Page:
USDA chief flatters industrial ag while Obama honors its greatest critic, Wendell Berry
A year and a half ago, I complained that President Obama’s food and ag policy was “giving me whiplash,” because the administration seemed to keep zigzagging between progressive change and the agrichemical status quo.
Since then, a definite pattern has emerged: The administration puts real policy power behind the status quo — see, for example, the recent deregulation of controversial genetically modified crops — and deploys what the political scientists call “soft power” (usually through Michelle Obama) to hector people to eat a little better and chide corporations to clean up their junk food a bit.
Two events last week offered a nice snapshot of what might be called Obama’s dual policy on ag.
Photo: Lou Gold1) In Washington on Wednesday, President Obama honored Wendell Berry with the National Humanities Medal. “The author of more than 40 books, Mr. Berry has spent his career exploring our relationship with the land and community,” Obama declared, before ceremoniously draping the medal around Berry’s neck.
Berry, 76, is probably industrial agriculture’s fiercest critic. He is certainly its longest-running. His seminal book The Unsettling of America came out in 1977 — long before other prominent critics like Michael Pollan, Eric Schlosser, or Vandana Shiva published their own famous critiques. In an interview after the ceremony, Berry told his local paper, the Louisville Courrier-Journal, that “the president whispered to him during the ceremony that he admired his poetry.” (In addition to his nonfiction, Berry also writes poetry and novels.) Berry added that he had the chance to thank Michelle Obama for planting her famous organic garden on the White House lawn.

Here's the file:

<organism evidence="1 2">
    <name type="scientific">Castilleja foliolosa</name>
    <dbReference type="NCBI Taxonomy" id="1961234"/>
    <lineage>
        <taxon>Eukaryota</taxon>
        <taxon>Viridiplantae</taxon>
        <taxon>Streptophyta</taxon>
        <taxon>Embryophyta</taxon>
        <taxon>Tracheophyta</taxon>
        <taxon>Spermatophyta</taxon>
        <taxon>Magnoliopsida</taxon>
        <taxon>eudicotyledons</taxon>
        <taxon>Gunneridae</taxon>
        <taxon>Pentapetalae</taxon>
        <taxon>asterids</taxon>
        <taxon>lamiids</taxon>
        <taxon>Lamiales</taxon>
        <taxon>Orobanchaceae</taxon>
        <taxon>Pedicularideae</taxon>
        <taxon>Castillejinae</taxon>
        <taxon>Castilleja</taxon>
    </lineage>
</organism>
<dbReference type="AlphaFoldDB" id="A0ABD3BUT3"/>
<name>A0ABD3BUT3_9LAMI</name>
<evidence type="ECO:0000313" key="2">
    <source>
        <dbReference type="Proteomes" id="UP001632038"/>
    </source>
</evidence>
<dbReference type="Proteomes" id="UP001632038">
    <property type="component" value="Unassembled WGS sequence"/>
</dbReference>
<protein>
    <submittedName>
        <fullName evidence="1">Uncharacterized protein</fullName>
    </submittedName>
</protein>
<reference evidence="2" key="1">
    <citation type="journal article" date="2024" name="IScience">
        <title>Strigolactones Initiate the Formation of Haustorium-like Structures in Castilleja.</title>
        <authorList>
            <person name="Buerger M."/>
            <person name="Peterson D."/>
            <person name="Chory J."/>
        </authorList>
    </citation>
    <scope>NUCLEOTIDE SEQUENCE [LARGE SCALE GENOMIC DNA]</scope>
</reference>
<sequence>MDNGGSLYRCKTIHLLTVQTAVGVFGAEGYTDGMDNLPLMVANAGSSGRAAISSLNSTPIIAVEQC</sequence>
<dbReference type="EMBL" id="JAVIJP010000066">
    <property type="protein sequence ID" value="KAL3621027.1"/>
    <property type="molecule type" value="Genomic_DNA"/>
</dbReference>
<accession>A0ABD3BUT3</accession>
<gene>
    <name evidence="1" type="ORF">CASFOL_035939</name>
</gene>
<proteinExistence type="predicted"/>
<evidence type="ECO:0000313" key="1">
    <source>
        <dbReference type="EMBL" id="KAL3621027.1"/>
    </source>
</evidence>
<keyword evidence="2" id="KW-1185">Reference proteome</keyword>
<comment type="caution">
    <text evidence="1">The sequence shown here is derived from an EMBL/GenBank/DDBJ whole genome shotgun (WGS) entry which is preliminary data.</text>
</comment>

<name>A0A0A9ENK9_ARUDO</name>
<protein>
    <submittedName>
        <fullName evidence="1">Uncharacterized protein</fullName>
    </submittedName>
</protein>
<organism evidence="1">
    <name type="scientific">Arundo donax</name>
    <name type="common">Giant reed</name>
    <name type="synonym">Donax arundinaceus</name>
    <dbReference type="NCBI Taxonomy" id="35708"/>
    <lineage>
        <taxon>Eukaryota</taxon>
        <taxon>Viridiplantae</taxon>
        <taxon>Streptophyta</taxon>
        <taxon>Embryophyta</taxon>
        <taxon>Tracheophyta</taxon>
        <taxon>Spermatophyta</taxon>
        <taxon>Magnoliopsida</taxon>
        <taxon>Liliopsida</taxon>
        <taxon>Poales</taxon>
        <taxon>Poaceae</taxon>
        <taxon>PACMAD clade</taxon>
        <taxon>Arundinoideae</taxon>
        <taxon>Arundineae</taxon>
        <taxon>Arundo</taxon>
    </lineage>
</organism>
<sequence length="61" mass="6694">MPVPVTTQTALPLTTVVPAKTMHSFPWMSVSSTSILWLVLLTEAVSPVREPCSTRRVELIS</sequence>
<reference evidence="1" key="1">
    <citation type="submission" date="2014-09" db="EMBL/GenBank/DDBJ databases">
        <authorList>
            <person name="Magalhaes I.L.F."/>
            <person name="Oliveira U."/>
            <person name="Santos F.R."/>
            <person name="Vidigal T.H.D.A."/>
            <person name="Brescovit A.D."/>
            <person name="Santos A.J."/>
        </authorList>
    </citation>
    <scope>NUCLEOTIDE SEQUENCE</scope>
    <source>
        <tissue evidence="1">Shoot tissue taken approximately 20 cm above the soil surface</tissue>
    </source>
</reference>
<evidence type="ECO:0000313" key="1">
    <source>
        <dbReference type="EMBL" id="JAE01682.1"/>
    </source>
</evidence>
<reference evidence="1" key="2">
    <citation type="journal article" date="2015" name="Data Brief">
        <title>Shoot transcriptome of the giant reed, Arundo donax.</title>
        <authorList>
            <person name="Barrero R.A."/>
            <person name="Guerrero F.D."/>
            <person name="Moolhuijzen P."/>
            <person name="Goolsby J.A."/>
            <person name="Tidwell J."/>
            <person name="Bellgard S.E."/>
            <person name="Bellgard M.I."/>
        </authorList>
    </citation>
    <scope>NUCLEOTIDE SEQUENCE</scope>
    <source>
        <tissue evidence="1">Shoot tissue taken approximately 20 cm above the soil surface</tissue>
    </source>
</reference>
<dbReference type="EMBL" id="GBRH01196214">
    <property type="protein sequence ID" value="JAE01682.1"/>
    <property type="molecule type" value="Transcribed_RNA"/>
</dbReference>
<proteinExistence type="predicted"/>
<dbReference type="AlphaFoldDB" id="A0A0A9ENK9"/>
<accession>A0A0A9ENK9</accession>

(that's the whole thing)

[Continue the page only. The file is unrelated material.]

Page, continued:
2) Two days later down in Tampa, Fla., USDA chief Tom Vilsack addressed the Commodity Classic, the annual confab thrown by the big corn and soy growers groups and funded by the agribusiness corporations that supply their inputs and buy and process their produce. The trade show’s exhibitors list reads like a roster of the globe’s dominant agribusiness players: corn-processing giants Archer Daniels Midland and Cargill; seed/agrichemical titans Monsanto, BASF, Bayer, Syngenta, and Dupont; and synthetic/mined fertilizers behemoths Mosaic and CF Industries. (My favorite exhibitor on the list: a group calling itself CornSugar.com, a project of the Corn Refiners Association that exists to disseminate the “facts about corn sugar.” It would seem the Corn Refiners’ site SweetSurprise.com, which focuses on the “facts about high-fructose corn syrup,” isn’t doing the job all on its own.)
So what did Vilsack tell the assembled great and good of the Big Ag universe? Mainly, he flattered them. From what I can tell from reading the USDA’s press release on the speech as well as media accounts, Vilsack focused on two things that have occupied USDA secretaries at least since the early-’70s reign of that legendary agribiz champion Earl Butz: promoting the ideal of cheapness as the true and only way to measure our food system; and helping farmers dispose of the mountains of corn and soy they produce on millions of acres of prime U.S. farmland.